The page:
Former Lehman Brothers trader Allan Bedwick is shutting his $120 million Asia-based fund after giving it a two-and-half-year run.
Hong Kong-based Bedwick's global macro strategy fund is Asia's newest hedge fund victim of the global economic woes as fears of a worsening euro zone debt crisis, and slowing growth drive investors toward the safety of large and well-established funds.
Smaller-sized hedge funds are increasingly throwing in the towel in Asia as they struggle to attract money from risk-wary institutional investors, casting a cloud over prospects of the $128 billion industry.
Nearly 40 hedge funds in Asia have shut this year.
Bedwick made money for his investors but could not attract enough capital, a problem that raises a question mark on similar plans of other traders who are eyeing moving out of bank proprietary desks to start their own ventures.
"The truth is, you should not start a hedge fund unless you can get a scale relatively quickly," said Richard Johnston, head in Asia of London-incorporated Albourne Partners which provides consultancy on hedge funds.
"Scale means starting over a $100 million and quickly getting to half a billion and if you can't do that, it's going to be a tough task," he added.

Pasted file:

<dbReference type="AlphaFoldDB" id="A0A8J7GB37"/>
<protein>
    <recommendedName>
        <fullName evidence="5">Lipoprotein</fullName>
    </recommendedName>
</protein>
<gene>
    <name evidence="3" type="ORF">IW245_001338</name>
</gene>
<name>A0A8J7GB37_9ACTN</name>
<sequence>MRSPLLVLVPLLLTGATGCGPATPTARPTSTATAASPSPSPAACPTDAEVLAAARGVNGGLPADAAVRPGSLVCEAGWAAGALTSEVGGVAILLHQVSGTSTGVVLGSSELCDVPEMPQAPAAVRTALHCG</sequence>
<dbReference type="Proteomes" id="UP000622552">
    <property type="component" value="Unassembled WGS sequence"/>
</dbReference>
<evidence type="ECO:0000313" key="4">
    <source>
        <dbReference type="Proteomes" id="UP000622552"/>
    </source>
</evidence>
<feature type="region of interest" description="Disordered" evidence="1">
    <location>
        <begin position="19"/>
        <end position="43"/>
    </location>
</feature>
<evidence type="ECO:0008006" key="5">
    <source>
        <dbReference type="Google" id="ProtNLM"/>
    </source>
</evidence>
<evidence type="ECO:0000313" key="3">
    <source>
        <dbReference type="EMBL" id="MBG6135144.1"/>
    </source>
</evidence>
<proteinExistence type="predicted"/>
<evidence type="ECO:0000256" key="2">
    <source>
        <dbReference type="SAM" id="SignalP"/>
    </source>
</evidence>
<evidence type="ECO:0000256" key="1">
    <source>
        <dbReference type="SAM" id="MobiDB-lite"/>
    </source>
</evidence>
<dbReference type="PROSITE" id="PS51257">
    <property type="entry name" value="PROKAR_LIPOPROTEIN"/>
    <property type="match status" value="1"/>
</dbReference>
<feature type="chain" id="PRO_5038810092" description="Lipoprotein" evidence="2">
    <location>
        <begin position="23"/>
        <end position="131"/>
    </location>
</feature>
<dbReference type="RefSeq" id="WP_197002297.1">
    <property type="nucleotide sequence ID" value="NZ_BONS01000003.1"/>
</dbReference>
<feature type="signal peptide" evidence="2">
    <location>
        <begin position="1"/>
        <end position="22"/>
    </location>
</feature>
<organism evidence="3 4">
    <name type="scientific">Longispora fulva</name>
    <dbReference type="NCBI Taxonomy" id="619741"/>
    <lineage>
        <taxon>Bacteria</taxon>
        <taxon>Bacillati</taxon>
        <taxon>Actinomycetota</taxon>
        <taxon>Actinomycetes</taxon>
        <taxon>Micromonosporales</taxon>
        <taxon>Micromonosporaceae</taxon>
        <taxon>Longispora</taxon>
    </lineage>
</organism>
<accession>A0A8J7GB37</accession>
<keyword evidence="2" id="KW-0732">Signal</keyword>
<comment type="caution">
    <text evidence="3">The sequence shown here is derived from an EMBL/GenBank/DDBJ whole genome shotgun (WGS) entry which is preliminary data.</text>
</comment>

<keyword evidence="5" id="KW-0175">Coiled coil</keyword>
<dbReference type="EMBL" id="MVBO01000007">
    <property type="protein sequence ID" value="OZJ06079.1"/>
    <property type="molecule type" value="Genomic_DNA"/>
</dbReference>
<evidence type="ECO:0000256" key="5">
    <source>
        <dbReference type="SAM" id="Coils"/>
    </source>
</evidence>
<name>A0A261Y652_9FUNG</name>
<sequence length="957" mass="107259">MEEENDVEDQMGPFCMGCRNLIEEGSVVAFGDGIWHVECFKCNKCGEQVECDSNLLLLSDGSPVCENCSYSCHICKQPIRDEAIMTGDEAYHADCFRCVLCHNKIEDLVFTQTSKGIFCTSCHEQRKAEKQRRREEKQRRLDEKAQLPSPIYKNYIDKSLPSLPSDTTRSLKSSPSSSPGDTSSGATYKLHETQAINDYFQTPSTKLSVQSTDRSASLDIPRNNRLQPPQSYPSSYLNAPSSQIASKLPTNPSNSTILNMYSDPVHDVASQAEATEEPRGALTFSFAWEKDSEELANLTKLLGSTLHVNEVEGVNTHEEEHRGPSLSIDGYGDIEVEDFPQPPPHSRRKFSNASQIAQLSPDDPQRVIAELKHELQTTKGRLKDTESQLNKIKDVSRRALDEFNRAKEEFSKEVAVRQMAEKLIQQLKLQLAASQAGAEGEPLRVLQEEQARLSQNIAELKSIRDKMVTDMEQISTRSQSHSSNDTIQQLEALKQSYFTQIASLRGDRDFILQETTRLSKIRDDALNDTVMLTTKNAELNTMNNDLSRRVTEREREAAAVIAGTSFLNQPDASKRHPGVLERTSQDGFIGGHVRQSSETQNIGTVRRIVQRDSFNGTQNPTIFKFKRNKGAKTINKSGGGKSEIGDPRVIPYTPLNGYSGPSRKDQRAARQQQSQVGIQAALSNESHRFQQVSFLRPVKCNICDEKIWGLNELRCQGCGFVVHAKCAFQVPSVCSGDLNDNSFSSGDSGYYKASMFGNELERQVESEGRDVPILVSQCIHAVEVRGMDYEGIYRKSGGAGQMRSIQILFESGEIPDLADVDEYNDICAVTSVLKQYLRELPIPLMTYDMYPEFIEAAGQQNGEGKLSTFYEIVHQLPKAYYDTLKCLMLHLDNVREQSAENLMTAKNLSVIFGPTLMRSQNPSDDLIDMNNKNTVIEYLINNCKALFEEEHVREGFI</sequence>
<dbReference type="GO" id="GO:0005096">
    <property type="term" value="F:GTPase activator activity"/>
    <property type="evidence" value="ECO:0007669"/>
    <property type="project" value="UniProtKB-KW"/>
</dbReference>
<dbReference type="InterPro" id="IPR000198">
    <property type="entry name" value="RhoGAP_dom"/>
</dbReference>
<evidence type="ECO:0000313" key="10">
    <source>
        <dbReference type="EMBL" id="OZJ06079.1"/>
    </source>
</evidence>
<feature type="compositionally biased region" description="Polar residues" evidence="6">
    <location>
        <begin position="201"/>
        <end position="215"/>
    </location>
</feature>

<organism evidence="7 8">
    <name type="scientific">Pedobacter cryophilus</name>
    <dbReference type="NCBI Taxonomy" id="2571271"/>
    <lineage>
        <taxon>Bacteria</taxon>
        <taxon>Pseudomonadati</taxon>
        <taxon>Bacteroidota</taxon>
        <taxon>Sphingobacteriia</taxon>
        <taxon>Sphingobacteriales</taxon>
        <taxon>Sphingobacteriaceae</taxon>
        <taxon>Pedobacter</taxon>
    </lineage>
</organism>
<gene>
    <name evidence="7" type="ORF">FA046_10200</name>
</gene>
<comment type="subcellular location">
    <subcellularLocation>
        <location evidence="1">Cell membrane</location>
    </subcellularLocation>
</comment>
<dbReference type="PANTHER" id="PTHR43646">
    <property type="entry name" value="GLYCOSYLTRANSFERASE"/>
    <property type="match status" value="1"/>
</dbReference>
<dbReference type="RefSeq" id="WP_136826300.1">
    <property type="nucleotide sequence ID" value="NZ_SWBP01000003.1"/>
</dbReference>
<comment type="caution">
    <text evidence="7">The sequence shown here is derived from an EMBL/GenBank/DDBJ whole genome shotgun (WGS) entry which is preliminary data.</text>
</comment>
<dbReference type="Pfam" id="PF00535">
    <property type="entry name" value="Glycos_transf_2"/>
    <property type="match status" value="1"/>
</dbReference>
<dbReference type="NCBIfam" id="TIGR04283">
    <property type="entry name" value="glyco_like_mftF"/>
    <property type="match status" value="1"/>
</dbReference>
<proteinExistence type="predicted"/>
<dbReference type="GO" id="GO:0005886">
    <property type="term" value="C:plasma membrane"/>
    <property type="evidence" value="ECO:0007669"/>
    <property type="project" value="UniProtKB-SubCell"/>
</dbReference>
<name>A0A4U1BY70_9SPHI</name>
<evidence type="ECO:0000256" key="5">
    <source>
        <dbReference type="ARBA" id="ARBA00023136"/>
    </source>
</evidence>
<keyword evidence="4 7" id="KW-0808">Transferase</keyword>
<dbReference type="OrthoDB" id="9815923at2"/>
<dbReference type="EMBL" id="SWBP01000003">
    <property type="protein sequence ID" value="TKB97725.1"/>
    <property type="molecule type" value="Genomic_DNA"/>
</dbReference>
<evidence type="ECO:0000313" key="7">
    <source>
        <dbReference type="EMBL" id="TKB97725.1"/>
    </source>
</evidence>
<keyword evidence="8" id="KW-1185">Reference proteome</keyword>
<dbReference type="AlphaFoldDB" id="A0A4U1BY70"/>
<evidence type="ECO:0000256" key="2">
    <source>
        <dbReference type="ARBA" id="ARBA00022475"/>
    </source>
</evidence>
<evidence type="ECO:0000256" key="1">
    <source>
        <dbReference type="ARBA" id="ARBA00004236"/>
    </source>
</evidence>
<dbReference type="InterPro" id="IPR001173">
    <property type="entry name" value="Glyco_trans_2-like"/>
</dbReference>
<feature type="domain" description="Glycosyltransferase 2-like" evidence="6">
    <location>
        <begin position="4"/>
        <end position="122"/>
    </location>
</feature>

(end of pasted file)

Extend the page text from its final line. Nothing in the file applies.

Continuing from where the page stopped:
The Asian hedge funds industry never fully recovered from shocks in 2008 and 2009, when more than $40 billion left regional hedge funds and nearly 300 funds shut down, data from industry tracker Eurekahedge showed.
Its assets are now about $50 billion below the $176 billion peak hit in December 2007.
Historically, smaller hedge funds in Asia relied heavily on money from local and European fund-of-funds. A large part of that money has not returned since the 2008 financial crisis and has been replaced by investments from institutions such as pension funds and endowments.
But these large investors have avoided smaller managers as they can't take in big-ticket investments and are particularly cautious about whom they invest within these turbulent markets.
And while the institutional money has powered the growth of bigger Asian managers such as Singapore-based Dymon Asia and Hong Kong-based Senrigan, the lack of it has made many smaller managers give up their plans to continue their own firms.
More closures of small hedge funds are likely in the months ahead as investors punish underperformers and fund managers reassess future plans after four tough years.
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